Mark Otterson, process engineer
Lubrizol, Avon Lake, Ohio

Consider four steps

Surely there are many aspects to be corrected:

  1. change to multiple spray;
  2. use polytetrafluoroethylene nozzles with a pattern that will allow working at lower pump pressures;
  3. change the oil gaskets on pumps, and bearings materials; and
  4. add to the slurry, if possible, a rinsing aid that will allow better wet and dry flow.

Emilio Malaguti, technical manager
Chemtron, Hialeah, Fla.

Go to vacuum operation

Why not use a vacuum dryer? Do the spraying under vacuum and at much lower temperatures. Even a modest vacuum can lower the vapor pressure of the solvent significantly. For example, water boils at 212°F at 14.7 psia. With a partial vacuum of about 2 psi., about 100 torr., it boils at 205°F. A more substantial vacuum may help reduce the chance of a fire.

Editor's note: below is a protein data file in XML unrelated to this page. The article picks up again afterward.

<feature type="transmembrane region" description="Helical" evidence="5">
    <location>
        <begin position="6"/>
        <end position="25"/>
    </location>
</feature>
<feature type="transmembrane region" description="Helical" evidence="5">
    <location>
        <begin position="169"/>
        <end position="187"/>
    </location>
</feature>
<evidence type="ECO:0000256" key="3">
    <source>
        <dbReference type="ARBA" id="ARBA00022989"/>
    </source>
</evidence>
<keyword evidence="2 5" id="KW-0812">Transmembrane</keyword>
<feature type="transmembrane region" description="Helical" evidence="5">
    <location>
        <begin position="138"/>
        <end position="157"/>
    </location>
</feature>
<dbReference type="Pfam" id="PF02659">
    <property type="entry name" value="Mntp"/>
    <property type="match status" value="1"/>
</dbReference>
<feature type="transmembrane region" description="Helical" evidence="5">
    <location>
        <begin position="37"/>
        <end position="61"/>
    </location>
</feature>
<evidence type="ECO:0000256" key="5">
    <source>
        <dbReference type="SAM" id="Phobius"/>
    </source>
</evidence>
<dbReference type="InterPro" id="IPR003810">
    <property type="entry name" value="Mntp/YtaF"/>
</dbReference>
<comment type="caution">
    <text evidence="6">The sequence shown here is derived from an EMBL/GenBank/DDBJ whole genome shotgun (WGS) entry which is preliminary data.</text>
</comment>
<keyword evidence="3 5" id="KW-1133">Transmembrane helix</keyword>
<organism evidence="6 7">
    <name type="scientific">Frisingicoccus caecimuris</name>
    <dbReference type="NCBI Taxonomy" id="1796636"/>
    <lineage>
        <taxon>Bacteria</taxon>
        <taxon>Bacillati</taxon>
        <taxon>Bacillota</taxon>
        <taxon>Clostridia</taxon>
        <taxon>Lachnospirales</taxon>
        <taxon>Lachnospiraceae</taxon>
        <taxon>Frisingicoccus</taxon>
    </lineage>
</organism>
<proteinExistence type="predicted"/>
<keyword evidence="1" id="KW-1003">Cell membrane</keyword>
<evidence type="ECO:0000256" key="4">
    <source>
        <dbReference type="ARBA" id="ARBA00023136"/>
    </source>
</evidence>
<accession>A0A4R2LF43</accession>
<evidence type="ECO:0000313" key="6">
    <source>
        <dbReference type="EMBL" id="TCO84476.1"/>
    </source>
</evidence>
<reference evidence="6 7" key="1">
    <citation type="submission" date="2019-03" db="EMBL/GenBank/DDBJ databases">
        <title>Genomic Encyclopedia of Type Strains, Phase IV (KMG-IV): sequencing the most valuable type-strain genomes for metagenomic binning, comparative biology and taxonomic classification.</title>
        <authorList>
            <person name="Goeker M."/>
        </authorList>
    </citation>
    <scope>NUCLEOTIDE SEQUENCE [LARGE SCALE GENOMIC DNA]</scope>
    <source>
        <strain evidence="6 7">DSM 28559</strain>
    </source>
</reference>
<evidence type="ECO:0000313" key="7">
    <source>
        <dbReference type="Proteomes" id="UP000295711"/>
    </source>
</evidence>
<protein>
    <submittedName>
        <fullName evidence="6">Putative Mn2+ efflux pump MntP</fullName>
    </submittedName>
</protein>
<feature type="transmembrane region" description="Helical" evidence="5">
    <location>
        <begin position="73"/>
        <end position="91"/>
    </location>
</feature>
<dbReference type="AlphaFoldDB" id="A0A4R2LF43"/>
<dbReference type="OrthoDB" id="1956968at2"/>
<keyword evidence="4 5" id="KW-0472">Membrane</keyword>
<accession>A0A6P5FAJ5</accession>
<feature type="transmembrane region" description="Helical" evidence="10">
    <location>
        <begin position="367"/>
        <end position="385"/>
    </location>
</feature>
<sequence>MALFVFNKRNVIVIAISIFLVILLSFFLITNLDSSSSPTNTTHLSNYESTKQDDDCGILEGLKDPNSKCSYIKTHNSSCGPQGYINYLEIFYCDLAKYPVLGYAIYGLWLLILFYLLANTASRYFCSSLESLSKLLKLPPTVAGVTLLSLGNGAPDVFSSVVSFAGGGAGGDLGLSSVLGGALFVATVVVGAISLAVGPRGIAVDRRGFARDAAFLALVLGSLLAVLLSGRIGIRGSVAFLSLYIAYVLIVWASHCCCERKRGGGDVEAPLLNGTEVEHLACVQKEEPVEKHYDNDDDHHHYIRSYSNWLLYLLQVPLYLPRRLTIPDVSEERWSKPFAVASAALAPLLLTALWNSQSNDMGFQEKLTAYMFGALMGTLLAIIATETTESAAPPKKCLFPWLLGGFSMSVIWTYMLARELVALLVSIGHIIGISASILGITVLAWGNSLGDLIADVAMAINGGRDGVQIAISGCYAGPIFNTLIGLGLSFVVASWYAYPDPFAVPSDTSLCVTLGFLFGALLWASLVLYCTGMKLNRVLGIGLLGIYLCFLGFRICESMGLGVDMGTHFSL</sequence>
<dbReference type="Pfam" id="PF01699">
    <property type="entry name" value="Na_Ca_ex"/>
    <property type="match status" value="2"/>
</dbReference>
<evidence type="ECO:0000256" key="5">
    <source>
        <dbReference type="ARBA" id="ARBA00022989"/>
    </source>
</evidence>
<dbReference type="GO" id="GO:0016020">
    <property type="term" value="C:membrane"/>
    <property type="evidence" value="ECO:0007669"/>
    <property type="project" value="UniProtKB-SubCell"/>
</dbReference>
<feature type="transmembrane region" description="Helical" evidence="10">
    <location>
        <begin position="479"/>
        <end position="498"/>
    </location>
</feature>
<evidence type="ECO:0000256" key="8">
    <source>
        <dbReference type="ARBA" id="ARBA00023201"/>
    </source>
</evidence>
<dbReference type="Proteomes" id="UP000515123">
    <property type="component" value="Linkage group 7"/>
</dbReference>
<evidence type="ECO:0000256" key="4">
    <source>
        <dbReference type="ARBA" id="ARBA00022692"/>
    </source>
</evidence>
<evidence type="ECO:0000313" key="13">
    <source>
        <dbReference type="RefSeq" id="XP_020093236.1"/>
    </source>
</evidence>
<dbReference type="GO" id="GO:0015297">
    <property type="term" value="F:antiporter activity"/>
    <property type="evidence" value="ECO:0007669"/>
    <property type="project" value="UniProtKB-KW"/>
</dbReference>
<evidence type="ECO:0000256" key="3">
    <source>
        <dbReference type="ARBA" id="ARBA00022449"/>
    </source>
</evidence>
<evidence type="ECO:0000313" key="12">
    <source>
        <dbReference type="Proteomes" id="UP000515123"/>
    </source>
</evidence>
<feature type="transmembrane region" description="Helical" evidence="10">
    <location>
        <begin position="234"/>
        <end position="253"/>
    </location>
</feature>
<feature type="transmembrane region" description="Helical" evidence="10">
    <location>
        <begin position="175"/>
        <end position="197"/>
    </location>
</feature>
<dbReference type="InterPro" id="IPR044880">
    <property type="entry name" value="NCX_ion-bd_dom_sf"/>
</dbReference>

It’s tough to discuss further options without knowing more about the process and product and specific requirements. What's with this 2,800-psig. operating pressure?

Rick Vogel, senior process engineer
Fluor Enterprises, Greenville, S.C.

Explore problems in the lab

I've spent much of my 35 years in industry working with spray drying. To ensure the safety of a spray drying operation, lab data needs to determine the temperature of the exotherm. This is normally done in a Grewer oven (but also can include DSC/TGA data), which slowly ramps the temperature and monitors for exotherms. This will determine the safe operating temperature. In my company what is considered safe is a maximum operating temperature 50oC maximum below the exotherm temperature.